Since starting this blog in 2010, I’ve been lucky enough to interview some truly amazing and inspiring individuals within the fashion industry. On a personal level this has been so brilliant and given me the opportunity to gain insight into the careers and creative processes of people who’s work I’ve long admired. From what I can gather, you guys have really enjoyed these interviews too so it’s a win win for all involved, result! This particular interview is really quite a special one and was an extraordinary and wholly unexpected opportunity for me to have had. So without further ado let’s talk to Maria Grazia Chiuri and Pierpolo Piccoli, Creative Directors of Maison Valentino…
LPA: During your time as Creative Directors of Maison Valentino you’ve managed to achieve the rare balance of commerciality and artistic integrity. How did you approach this challenge initially and what, in your opinion, have been the most important factors both in terms of design and communication?
MGC: Really, Valentino is a couture brand and it is a Roman brand. Couture is a very specific thing and we never think about the commercial approach (with couture) as we might for other lines. Fashion is about desire and you don’t create desire then there is no way to interest people. What is important is to create something that is exciting and inspires emotion. It’s that which guides our approach to design and running Valentino.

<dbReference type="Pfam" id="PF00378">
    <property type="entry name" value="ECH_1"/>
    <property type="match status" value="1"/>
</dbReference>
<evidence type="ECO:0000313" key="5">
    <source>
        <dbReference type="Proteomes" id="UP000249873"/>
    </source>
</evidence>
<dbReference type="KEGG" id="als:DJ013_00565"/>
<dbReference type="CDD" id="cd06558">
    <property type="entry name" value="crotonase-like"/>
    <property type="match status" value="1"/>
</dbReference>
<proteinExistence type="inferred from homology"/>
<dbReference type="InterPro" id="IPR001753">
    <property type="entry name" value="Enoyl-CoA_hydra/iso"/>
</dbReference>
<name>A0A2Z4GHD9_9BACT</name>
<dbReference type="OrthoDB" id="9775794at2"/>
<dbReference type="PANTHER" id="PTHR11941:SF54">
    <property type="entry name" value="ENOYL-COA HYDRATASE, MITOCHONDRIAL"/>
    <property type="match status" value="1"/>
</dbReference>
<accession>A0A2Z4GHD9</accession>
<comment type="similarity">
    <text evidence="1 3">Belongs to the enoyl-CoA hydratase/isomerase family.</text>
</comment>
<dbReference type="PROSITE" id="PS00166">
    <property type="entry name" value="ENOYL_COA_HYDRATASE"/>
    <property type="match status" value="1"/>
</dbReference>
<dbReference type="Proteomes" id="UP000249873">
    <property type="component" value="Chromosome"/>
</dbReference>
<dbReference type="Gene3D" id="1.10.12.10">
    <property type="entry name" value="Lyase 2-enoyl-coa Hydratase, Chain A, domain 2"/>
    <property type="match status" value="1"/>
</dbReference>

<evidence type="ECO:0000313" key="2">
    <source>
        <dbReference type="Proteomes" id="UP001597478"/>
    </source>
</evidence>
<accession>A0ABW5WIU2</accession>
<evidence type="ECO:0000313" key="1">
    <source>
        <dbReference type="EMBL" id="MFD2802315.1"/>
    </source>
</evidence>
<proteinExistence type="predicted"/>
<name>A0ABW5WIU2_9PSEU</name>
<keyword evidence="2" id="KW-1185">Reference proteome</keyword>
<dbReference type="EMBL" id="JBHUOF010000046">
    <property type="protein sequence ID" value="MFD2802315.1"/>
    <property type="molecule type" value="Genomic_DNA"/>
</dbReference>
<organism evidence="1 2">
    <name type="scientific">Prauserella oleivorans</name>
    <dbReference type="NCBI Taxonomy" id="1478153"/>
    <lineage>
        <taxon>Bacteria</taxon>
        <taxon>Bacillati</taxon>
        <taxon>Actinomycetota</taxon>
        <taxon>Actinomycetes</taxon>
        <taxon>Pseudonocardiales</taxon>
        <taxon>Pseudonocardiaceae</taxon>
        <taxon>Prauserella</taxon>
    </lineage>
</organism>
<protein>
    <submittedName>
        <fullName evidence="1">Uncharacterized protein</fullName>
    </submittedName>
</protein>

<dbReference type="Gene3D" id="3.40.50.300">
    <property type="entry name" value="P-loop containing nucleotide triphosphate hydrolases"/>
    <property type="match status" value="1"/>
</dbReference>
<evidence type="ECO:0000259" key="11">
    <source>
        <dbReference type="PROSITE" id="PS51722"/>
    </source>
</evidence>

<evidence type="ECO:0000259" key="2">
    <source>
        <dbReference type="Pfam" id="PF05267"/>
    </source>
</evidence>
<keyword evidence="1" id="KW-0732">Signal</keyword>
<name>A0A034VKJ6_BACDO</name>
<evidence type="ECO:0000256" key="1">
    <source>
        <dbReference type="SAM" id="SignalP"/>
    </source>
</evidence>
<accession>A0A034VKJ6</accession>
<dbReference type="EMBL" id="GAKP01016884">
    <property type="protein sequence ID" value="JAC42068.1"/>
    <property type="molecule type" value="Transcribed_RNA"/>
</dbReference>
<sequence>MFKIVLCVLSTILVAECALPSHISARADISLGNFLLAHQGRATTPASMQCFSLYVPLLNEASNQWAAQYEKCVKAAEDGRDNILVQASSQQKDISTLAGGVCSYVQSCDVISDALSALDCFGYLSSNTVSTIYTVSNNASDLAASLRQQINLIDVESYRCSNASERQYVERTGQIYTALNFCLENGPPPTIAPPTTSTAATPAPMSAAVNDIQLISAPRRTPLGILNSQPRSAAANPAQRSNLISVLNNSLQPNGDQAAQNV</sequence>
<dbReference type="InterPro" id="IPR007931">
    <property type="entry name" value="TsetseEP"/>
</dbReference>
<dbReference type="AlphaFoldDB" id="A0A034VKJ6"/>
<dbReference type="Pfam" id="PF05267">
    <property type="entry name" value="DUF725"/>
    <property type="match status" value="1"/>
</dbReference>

LPA: The luxury market and luxury consumer have changed immeasurably since the early years of Valentino and continue to do so every day. How have you honoured the brand’s unique heritage and retained the exclusivity that characterises luxury while engaging with an ever increasingly wider and more varied global audience?
MGC: Like I said, couture is our core but that doesn’t only relate to the couture collection itself, it represents a value. There are cultural values that are about the craft and couture being one of a kind. We also trust that these elements extend to other parts of the brand that are really democratic. For example, in our store you can find denim couture that allows you to decide on the stitching, the label… And this approach is important for a wider group of people today. Couture is the best limited edition you can have and if you translate this value – the idea of something being bespoke whether that’s a gown or a pair of jeans – to other clothing categories then you can reach many different people. Now we don’t think that people all over the world don’t just want to wear something once. They want something that is very close with themselves, that is really one of a kind and desirable to them. That’s our approach.